With so many eco terms circulating around the green movement, it can be a challenge figuring out what’s what. Between compostable & biodegradable, sustainable & regenerative — there’s a lot of interchangeability and room for confusion.
While some of the below terms do not have strict legal definitions, we’re breaking down the words to give you a general idea of how to navigate eco terms and help you hone in on subtle differences. And if you’re reading this, we’re giving you a digital high-five because it shows you care about what you’re supporting (go you!). Here’s your go-to guide to eco-terms:
Green Glossary: Your Go-To Guide to Eco Terms
Compostable vs. Biodegradable
If something is compostable that means the material can break down fully and release nutrients back into the soil. Generally, this process takes anywhere from 90 days to a couple of years depending on the environment. So while composting requires patience, it’s well worth it because the practice not only saves the landfill from unnecessary waste, but it also decreases greenhouse gases. Plus, it creates *free* nutrient-rich fertilizer for your yard or a friend’s!
Examples of compostable material include:
- Banana peels
- Fruit cores
- Coffee grounds
- Veggie skins
- Eggshells (but not the eggs!)
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On the other hand, biodegradable materials can eventually return to the environment rather than clogging landfills. However, the time frame is less definite compared to compostable materials. In some cases, such as many biodegradable plastic cups, biodegradable materials may breakdown as slowly as the regular kind.
To sum it up, all compostable materials are biodegradable, but not all biodegradable materials are compostable. It’s complicated, we know! That said, both compostable and biodegradable materials need the right conditions to properly breakdown. Check out our full guide to composting, here.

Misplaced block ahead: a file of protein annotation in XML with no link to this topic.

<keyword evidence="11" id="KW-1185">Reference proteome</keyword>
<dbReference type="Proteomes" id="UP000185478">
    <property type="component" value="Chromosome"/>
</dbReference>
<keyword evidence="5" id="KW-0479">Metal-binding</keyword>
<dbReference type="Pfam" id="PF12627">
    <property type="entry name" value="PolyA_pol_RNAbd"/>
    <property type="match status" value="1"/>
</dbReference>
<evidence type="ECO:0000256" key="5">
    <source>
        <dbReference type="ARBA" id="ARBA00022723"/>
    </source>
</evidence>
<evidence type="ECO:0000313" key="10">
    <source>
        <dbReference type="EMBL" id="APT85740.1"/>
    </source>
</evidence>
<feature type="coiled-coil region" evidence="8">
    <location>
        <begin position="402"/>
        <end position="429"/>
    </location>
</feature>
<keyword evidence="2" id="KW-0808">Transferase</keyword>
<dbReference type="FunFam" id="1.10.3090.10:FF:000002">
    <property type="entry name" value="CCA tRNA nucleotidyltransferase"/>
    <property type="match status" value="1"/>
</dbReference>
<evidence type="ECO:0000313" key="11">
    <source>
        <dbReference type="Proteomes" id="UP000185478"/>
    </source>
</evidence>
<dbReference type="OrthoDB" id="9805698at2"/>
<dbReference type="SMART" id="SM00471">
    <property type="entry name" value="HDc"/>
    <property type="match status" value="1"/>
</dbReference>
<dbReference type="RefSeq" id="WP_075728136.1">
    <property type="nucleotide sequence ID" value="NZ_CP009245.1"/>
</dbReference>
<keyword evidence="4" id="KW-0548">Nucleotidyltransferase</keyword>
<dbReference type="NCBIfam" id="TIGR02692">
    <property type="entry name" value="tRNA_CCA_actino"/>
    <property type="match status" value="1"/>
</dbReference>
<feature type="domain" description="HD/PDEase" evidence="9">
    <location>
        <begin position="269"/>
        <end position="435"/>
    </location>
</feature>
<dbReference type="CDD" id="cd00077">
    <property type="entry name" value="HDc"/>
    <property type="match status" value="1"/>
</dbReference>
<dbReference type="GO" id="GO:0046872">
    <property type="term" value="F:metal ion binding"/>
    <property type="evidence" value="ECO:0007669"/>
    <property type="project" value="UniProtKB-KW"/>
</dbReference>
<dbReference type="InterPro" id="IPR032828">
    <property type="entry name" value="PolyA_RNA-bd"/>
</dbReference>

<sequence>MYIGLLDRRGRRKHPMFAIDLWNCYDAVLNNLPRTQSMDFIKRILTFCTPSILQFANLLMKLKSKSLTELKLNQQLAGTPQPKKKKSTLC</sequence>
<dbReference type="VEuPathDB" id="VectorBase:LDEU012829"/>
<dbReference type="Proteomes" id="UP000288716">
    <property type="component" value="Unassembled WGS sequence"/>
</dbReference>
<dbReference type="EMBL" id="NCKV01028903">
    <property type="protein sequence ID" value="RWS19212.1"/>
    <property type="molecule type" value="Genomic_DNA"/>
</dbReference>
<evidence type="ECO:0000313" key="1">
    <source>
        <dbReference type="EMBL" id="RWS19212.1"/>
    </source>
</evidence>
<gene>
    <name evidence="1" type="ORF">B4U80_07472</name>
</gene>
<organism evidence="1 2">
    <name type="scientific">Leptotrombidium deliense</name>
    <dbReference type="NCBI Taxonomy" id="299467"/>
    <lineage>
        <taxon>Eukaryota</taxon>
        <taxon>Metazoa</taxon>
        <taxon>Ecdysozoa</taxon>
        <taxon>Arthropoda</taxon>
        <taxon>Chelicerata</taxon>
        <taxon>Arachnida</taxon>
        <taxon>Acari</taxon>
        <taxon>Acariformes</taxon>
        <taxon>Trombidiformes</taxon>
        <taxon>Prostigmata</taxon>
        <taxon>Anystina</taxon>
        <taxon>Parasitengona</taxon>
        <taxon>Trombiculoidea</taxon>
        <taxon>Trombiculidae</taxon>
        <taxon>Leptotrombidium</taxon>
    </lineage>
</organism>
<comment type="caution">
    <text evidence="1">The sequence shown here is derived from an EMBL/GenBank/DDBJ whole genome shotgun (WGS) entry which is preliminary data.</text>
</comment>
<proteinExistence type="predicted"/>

Carbon Footprint vs. Ecological Footprint
A carbon footprint is the total amount of greenhouse gases generated by human actions. Typically, a carbon footprint comes from food, housing, and transportation. As you’d probably assume, the lower your carbon footprint is, the gentler your impact is on the planet. (Eating a more plant-based diet, walking instead of driving, and taking shorter showers are three simple ways to cut your carbon footprint.)
An ecological footprint is a more holistic approach to analyzing how much pressure humans are putting on nature and the amount of nature needed to support humans. According to FootprintNetwork.org, humans use ecological resources as if we lived on 1.6 Earths. (Not ideal to say the least.)
Both terms relate to human impact on the Earth, however, a carbon footprint is specific to greenhouse gases while an ecological footprint considers the demand for food and fiber, energy production, space for roads and shelters, etc.
Zero-Waste vs. Plastic-Free
The idea of zero-waste is sending as little as possible to the landfill through practices like reusing, recycling, and, most of all, reducing and refusing. Whereas living plastic-free involves slashing plastic specifically.
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Overlap with the terms is common. For example, a reusable ceramic mug is both plastic-free and zero-waste. However, throwing out a bunch of plastic containers to go “plastic-free” and then replacing them with glass containers is certainly not zero-waste. Rather, a zero-waster would attempt to use the plastic containers until they’re no longer usable and also try to give them a second life before recycling them properly. It’s a subtle yet important difference!
Check out these posts for inspiration on how to embrace a more zero-waste lifestyle:
- 10 easy ways to introduce zero-waste into your lifestyle